US 6667500 B2
An LDMOS field effect transistor (80) provides protection against the inadvertent reversal of polarity of voltage applied across the device. To protect an N-channel device, a floating P-type blocking region (82) is provided surrounding the drain region (32). The blocking region (82) is spaced apart from a body region (28) that forms the diffused channel (34) of the transistor (80). A first gate electrode (36) controls the conductivity of the diffused channel (34) and a second gate electrode (84) controls the conductivity of the surface (35) of the blocking region (82).
1. A semiconductor device comprising:
a semiconductor substrate of a first conductivity type;
an epitaxial layer of a second conductivity type overlying the semiconductor substrate and having a surface;
a body region of first conductivity type formed in the epitaxial layer and intersecting the surface thereof;
a source region of second conductivity type formed in the body region;
an electrically floating region of the first conductivity type formed in the epitaxial layer, intersecting the surface thereof, and spaced apart from the body region;
a drain region of the second conductivity type formed in and surrounded at the surface by a portion of the electrically floating region;
a first gate electrode overlying a portion of the body region; and
a second gate electrode overlying the portion of the electrically floating region.
2. The semiconductor device of
3. The semiconductor device of
a doped region of second conductivity type extending from the surface to the buried layer; and
a terminal coupled to the doped region at the surface.
4. The semiconductor device of
5. The semiconductor device of
6. The semiconductor device of
7. The semiconductor device of
an isolation region of first conductivity type extending from the surface to the semiconductor substrate; and
a substrate contact electrode coupled to the isolation region.
8. A semiconductor device for controlling the flow of current from a source region to a drain region, the device comprising:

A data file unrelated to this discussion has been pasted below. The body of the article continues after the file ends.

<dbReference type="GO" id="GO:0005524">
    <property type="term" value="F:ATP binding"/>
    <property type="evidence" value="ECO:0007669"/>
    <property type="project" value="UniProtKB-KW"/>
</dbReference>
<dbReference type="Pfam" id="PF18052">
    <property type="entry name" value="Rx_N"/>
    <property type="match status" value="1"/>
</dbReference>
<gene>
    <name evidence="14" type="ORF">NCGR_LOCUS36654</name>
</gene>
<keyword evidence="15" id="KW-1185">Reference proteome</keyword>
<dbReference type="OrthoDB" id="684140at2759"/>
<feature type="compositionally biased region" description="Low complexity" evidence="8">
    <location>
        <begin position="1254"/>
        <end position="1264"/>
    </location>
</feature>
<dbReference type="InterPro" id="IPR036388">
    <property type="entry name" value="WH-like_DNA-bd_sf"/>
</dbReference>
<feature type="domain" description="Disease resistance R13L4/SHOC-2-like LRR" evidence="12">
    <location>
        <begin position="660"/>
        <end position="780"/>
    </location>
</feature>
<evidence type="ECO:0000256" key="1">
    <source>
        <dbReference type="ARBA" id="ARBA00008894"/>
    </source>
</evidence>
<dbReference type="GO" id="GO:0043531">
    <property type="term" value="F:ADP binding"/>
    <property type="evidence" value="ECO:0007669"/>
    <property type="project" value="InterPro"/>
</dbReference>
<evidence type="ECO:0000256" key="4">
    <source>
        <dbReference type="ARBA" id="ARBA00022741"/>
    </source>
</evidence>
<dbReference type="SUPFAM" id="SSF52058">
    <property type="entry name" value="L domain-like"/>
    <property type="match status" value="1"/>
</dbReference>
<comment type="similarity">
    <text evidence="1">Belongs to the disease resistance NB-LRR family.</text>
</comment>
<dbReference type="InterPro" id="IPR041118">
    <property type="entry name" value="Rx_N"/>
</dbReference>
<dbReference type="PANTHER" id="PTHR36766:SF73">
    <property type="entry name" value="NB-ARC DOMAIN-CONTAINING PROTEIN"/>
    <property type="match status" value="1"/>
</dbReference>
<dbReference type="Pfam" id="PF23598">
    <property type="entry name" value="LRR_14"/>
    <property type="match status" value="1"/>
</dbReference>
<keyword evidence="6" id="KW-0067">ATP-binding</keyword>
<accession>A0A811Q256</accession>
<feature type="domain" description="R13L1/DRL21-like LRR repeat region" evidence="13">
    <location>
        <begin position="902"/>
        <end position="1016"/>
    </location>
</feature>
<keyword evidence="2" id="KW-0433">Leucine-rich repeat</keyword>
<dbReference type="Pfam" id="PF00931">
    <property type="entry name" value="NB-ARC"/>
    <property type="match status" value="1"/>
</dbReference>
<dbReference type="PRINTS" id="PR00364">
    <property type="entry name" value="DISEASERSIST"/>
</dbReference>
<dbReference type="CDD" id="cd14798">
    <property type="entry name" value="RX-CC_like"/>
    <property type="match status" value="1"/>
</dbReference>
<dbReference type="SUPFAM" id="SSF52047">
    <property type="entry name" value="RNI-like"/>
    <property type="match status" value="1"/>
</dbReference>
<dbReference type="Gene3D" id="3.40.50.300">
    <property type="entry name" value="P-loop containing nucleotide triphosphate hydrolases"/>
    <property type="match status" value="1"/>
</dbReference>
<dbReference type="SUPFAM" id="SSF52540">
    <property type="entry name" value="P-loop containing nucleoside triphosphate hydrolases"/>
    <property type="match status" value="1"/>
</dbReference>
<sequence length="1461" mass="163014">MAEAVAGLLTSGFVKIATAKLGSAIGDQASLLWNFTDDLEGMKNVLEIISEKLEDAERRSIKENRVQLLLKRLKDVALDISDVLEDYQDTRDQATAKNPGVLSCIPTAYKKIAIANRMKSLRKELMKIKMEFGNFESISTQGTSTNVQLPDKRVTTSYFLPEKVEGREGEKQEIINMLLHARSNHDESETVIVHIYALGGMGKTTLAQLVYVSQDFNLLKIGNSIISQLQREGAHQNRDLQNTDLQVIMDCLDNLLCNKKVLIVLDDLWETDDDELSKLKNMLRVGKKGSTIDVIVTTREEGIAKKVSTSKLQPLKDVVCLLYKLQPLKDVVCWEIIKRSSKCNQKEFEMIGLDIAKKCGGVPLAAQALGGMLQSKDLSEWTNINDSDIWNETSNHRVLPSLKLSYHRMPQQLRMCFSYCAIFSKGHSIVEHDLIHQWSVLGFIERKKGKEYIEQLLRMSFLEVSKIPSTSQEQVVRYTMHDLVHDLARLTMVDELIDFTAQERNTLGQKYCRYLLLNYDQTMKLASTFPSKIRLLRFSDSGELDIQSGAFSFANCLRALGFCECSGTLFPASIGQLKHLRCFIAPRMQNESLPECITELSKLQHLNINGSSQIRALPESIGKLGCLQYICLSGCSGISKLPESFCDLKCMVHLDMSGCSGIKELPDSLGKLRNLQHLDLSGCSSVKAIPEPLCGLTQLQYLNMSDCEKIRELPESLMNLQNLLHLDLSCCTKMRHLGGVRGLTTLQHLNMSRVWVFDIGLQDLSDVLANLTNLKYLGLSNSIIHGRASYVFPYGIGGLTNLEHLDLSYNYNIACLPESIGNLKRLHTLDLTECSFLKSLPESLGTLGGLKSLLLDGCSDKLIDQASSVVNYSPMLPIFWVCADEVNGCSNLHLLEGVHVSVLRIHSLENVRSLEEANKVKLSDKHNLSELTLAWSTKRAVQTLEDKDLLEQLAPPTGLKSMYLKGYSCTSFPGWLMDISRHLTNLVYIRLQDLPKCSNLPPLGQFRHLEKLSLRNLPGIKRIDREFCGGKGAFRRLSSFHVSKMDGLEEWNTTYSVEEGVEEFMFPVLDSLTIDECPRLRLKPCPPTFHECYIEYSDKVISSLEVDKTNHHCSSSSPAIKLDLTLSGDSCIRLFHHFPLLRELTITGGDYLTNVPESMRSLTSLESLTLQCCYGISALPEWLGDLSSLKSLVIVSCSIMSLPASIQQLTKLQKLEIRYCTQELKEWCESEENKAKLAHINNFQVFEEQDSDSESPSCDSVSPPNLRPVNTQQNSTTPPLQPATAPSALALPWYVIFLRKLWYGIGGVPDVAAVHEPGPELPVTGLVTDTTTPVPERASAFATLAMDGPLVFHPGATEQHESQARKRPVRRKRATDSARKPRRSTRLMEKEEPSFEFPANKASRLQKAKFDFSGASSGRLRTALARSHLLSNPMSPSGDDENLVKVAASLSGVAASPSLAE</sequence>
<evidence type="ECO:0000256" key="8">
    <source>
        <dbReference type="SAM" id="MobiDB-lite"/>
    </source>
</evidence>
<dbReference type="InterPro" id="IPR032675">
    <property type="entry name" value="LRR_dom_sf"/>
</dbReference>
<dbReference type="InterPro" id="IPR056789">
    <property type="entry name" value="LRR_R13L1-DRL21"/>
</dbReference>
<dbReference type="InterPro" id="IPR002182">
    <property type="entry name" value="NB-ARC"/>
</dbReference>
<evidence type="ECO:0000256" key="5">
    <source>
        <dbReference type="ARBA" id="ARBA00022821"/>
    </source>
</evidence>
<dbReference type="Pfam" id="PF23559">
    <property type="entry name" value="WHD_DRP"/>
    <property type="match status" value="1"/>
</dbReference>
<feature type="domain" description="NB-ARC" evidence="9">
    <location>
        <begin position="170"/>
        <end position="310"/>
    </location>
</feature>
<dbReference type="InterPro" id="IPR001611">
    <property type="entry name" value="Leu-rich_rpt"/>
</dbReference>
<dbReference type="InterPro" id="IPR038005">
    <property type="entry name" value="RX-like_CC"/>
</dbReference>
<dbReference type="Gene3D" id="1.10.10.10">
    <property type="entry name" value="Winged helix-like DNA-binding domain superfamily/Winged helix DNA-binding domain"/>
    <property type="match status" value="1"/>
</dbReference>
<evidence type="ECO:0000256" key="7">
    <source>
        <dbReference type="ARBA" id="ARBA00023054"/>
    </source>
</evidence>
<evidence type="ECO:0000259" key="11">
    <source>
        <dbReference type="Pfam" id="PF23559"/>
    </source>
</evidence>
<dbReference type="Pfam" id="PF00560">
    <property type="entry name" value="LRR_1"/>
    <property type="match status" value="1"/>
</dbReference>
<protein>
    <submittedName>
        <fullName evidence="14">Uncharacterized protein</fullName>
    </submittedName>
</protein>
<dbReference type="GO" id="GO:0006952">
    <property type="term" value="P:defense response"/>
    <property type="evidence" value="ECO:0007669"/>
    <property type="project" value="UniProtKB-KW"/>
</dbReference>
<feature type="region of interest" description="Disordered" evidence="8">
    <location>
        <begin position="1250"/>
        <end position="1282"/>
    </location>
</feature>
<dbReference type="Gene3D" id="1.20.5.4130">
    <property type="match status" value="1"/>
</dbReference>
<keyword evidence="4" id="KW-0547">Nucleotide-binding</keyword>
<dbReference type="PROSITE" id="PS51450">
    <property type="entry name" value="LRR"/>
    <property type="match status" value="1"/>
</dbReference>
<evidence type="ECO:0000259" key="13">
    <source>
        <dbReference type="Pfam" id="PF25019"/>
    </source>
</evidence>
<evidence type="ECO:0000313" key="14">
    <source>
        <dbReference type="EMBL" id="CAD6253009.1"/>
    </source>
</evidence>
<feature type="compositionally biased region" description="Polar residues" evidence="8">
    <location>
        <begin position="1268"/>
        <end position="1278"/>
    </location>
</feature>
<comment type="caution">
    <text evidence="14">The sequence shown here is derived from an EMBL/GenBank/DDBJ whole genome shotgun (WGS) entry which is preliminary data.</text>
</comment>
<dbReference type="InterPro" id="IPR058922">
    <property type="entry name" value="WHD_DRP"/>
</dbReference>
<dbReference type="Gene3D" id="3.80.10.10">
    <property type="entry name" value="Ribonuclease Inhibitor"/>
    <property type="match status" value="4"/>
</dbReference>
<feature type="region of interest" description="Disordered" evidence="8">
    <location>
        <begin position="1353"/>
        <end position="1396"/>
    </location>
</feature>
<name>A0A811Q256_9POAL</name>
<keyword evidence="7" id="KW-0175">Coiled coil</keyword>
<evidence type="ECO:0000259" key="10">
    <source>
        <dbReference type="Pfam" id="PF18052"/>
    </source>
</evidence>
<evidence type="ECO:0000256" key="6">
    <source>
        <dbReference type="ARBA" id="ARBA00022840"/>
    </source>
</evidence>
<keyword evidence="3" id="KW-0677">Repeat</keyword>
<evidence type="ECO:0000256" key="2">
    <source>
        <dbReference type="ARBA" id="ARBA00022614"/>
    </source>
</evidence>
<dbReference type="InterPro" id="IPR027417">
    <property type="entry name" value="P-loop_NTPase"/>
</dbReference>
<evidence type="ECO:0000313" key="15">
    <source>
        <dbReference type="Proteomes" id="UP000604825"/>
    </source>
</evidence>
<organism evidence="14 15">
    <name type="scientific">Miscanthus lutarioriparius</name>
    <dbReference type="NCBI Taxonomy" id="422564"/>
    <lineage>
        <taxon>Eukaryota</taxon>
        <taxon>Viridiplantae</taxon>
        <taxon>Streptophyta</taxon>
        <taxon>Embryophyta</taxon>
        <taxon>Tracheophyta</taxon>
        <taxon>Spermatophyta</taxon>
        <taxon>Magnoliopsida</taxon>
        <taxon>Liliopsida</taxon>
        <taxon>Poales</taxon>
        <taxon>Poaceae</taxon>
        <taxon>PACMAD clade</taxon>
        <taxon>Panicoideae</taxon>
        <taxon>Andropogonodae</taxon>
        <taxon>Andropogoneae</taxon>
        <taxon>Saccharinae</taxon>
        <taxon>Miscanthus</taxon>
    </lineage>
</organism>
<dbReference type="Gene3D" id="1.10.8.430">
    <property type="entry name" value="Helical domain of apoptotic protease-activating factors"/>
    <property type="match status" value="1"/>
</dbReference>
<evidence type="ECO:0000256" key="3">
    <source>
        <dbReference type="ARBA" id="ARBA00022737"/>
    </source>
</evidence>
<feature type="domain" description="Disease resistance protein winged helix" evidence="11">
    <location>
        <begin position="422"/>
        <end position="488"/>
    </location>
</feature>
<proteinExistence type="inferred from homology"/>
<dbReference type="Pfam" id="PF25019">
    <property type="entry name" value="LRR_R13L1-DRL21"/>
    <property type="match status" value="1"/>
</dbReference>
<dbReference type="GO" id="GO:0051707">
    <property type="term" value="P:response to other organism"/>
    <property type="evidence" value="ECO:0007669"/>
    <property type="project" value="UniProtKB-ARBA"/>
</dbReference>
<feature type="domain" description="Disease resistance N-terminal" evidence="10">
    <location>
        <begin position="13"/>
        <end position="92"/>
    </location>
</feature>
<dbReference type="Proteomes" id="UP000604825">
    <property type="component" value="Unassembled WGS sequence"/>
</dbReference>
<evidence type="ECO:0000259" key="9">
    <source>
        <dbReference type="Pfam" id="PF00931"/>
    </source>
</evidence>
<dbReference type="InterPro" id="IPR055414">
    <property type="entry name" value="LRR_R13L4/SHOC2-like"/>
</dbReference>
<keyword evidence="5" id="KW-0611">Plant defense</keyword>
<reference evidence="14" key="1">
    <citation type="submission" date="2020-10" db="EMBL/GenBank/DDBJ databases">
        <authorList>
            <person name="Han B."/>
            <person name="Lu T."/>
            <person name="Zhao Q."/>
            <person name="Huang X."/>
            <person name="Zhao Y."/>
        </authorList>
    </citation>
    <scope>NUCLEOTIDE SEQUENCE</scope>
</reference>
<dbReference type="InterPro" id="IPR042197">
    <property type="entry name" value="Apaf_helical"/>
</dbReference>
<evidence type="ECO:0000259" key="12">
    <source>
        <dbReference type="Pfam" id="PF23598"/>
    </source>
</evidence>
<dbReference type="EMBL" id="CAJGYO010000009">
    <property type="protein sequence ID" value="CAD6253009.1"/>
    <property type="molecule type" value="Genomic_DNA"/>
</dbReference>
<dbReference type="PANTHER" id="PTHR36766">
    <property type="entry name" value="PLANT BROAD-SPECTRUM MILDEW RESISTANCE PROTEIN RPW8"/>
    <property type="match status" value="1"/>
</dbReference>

a source region of a first conductivity type;
a drift region of the first conductivity type spaced apart from the source region by a first channel of a second conductivity type;
a drain region of the first conductivity type spaced apart from the drift region by a second channel of the second conductivity type;
a first gate electrode overlying the first channel; and a second gate electrode overlying the second channel.
9. An improved field effect transistor having a source region, a drift region, and a drain region, each of a first conductivity type, and a channel of a second conductivity type wherein the improvement comprises:
an electrically floating region spaced apart from the channel, the electrically floating region having a surface of the second conductivity type, forming a pn junction with the drift region, and surrounding the drain region; and
a gate electrode overlying the electrically floating region.
10. The improved field effect transistor of
11. The improved field effect transistor of
a buried layer of first conductivity type positioned underlying the drift region; and
a contact electrode coupled to the buried layer.
12. The improved field effect transistor of
This is a division of application Ser. No. 09/510,814 filed Feb. 23, 2000 now U.S. Pat. No. 6,413,806
This invention relates generally to a field effect transistor and to a method for protecting such device, and more specifically to a lateral double diffused metal oxide semiconductor (LDMOS) field effect transistor and to a method for protecting that device from a reversed drain voltage.
Semiconductor devices, including discrete devices and integrated circuits, are designed to operate correctly upon the application of specified voltages to the terminals of the devices. Most semiconductor devices would not survive if the voltages applied to the devices were of the reverse polarity from the specified voltages. Some semiconductor devices are designed, for example, to operate with plus 12 volts applied to a given device terminal and most would not survive the application of minus 12 volts to that terminal. Most of such devices would be subjected to a very large and destructive current if the battery connection was accidentally reversed in this manner. Upon the application of the reversed voltage, diodes that are normally reverse biased and able to block an applied voltage of normal polarity would become forward biased and would draw a large forward bias current.
There are a number of applications, however, that require semiconductor devices to survive the accidental application of reversed polarities. For example, in some automotive circuit applications the circuit specification requires the semiconductor devices to survive a “reverse battery condition.” This would be the condition that would occur if the automobile battery was accidentally connected in reverse.